RESEARCH TRIANGLE PARK, N.C. — Army-funded research developed a new microwave radiation sensor with 100,000 times higher sensitivity than currently available commercial sensors. Researchers said better detection of microwave radiation will enable improved thermal imaging, electronic warfare, radio communications, and radar.
Researchers published their study in the peer-reviewed journal Nature. The team included scientists from Harvard University, The Institute of Photonic Sciences, Massachusetts Institute of Technology, Pohang University of Science and Technology, and Raytheon BBN Technologies. The Army, in part, funded the work to fabricate this bolometer by exploiting the giant thermal response of graphene to microwave radiation.
The graphene bolometer sensor detects electromagnetic radiation by measuring the temperature rise as the photons are absorbed into the sensor. Graphene is a two-dimensional, one-atom layer thick material. The researchers achieved a high bolometer sensitivity by incorporating graphene in the microwave antenna.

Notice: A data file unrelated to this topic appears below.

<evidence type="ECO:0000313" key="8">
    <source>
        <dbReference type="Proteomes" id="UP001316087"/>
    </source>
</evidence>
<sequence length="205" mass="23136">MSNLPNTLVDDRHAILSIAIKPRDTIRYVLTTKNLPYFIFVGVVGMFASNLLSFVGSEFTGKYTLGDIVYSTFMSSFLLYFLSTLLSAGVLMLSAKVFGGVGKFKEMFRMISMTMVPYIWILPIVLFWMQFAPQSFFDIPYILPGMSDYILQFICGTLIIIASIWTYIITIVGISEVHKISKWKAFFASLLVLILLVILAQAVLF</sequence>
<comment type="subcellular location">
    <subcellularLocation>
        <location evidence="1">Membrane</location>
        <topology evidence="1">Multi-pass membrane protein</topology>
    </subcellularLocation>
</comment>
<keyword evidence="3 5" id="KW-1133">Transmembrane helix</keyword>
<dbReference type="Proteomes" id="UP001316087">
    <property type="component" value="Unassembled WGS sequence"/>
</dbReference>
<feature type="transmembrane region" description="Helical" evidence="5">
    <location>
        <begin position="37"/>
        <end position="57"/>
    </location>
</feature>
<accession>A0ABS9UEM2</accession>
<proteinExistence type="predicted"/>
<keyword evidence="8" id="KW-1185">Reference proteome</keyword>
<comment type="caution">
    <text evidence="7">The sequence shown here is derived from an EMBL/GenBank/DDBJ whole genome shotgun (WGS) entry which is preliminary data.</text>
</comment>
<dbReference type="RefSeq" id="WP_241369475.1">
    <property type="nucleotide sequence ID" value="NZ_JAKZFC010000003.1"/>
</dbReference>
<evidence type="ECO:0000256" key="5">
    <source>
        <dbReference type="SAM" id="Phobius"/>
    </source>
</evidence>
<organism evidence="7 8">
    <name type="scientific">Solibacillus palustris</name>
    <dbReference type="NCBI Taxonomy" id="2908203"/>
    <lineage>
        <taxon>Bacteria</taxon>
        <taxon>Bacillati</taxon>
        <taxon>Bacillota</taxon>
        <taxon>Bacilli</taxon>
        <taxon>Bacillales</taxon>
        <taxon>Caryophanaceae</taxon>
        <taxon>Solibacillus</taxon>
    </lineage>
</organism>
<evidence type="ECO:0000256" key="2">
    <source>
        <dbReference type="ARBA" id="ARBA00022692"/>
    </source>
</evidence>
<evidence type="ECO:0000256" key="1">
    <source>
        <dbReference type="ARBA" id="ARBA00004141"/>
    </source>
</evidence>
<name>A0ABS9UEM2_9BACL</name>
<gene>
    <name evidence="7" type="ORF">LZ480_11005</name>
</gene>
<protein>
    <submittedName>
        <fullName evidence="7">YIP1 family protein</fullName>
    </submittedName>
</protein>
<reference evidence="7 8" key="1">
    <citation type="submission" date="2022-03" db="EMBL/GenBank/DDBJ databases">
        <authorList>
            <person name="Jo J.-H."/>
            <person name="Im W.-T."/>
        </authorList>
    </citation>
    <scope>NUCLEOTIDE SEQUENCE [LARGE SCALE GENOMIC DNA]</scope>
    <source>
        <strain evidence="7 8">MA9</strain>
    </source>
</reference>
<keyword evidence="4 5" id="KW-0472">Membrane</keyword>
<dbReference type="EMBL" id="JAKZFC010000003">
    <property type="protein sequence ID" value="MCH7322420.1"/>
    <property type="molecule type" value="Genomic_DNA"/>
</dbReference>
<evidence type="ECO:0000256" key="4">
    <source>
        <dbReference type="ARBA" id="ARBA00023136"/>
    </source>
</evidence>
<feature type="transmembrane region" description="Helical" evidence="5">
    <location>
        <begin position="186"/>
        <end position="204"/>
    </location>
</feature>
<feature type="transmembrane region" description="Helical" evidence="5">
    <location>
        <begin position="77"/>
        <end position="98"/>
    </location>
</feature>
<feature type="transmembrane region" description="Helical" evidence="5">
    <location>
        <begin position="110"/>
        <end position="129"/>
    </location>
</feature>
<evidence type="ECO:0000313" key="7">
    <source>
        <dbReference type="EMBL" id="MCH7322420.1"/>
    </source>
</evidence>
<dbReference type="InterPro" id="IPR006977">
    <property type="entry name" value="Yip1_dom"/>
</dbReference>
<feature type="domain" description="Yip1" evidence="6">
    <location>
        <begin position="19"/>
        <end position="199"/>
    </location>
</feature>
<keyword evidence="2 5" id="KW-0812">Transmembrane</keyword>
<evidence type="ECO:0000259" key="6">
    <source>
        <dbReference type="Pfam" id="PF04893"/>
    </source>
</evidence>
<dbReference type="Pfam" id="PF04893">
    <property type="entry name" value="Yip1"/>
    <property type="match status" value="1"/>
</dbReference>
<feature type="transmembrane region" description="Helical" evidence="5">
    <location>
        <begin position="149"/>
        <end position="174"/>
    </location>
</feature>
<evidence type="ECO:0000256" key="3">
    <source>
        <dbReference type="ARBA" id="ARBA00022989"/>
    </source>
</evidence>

“A key innovation in this advancement is to measure the temperature rise by superconducting Josephson junction while maintaining a high microwave radiation coupling into the graphene through an antenna,” researchers said. The coupling efficiency is essential in a high-sensitivity detection because “every precious photon counts.”